Hardly a month goes by when we don't read about the decline or collapse of organized religion in America. But religion -- including the organized sort -- remains vital and vibrant, defying the predictions of doom that appear with numbing regularity.
The latest round of these discussions follows the publication of two studies showing that 20 percent of Americans claim no religious affiliation when asked to state their religious preference. The number of "nones" has doubled in the last two decades.
Writing in The Huffington Post on March 20, Professor Gary Laderman of Emory University argues that religion in America will never be the same. He suggests that the dramatic increase of "nones" reflects profound changes in American society. Americans, he says, have embraced individualism and consumerism and apply this ethic to their spiritual choices; they are greatly influenced by popular culture and increasingly look to film, television and the Internet as a source of spiritual authority; and they define religion very broadly, seeing many venues other than established places of worship as arenas for sacred activities.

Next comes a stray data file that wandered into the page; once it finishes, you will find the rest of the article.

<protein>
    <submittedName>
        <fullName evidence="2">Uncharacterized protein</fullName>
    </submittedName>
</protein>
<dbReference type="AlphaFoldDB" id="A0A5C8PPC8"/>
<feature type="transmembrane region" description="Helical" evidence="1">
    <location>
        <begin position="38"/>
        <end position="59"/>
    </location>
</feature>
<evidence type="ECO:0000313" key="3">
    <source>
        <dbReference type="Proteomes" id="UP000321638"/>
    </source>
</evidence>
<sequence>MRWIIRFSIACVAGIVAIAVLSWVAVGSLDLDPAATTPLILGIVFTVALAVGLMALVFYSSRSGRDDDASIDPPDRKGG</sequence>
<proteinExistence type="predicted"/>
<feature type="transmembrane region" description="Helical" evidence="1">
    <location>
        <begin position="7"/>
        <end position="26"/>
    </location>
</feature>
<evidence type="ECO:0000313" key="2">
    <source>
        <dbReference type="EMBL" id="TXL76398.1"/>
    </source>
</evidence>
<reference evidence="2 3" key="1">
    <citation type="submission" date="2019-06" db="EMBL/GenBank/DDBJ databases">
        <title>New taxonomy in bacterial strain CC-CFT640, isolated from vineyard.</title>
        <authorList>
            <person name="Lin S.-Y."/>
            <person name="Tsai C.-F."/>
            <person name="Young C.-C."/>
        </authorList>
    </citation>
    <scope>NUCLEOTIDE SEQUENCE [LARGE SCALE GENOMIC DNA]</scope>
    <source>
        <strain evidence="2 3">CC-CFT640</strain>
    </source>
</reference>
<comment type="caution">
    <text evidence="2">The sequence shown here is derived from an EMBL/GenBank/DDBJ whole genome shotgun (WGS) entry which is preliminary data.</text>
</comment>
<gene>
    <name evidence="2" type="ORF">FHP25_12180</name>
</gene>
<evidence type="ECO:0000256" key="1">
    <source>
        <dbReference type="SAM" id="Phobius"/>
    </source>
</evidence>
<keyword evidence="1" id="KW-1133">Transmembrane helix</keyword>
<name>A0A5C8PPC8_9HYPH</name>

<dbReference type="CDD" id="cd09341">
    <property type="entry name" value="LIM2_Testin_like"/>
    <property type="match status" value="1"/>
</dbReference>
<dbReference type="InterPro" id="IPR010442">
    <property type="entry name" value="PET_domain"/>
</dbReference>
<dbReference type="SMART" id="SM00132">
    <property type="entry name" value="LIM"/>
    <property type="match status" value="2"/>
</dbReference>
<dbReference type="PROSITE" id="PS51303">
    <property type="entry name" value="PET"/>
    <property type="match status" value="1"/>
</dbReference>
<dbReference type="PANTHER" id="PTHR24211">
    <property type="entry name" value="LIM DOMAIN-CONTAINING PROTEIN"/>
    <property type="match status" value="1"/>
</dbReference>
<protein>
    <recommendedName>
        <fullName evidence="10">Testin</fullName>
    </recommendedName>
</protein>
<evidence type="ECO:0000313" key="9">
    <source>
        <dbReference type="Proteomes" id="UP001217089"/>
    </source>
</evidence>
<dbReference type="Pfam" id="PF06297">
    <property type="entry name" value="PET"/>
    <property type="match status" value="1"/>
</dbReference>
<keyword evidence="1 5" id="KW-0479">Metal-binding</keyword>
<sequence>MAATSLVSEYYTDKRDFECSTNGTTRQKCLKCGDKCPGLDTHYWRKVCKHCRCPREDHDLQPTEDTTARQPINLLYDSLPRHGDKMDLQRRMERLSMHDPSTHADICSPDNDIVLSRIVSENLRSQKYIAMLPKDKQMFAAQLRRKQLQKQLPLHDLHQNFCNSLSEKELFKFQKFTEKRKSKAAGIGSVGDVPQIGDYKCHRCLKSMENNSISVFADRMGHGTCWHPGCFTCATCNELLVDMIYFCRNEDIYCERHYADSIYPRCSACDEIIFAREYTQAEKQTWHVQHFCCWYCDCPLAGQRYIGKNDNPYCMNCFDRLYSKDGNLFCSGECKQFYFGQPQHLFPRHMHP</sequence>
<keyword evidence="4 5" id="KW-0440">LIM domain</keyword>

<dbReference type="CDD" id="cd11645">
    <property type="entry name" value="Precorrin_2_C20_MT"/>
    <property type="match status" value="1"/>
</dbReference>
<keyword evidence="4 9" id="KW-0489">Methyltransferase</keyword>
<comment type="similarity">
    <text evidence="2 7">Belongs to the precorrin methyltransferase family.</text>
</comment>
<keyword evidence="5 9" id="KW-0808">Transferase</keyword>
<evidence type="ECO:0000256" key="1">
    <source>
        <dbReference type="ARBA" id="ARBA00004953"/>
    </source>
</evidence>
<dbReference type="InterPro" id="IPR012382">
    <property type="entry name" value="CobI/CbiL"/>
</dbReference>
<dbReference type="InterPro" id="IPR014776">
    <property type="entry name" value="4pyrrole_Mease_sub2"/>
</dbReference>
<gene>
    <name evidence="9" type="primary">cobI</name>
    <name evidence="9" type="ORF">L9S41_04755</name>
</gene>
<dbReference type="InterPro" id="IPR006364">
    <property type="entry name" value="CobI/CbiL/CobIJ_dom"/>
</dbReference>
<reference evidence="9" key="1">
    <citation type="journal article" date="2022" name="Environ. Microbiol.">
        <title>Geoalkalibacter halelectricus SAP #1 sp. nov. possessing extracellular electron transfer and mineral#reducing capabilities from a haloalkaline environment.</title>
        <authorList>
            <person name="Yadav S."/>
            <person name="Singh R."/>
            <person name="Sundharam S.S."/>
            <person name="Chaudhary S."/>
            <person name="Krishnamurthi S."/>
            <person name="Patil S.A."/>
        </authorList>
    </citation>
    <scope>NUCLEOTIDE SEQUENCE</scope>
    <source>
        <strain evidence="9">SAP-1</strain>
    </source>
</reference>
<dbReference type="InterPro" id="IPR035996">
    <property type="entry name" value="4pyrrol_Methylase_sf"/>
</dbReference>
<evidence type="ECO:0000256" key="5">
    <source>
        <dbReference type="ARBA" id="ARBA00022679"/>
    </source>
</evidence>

Laderman's conclusion is that we are now experiencing "the end of religion as we know it." He urges us to "forget churches, forget priests and pastors; forget the Bible; forget organized religion generally." The future lies in a "brave new world" of spiritual possibilities that will be increasingly unhinged from traditional religious authorities.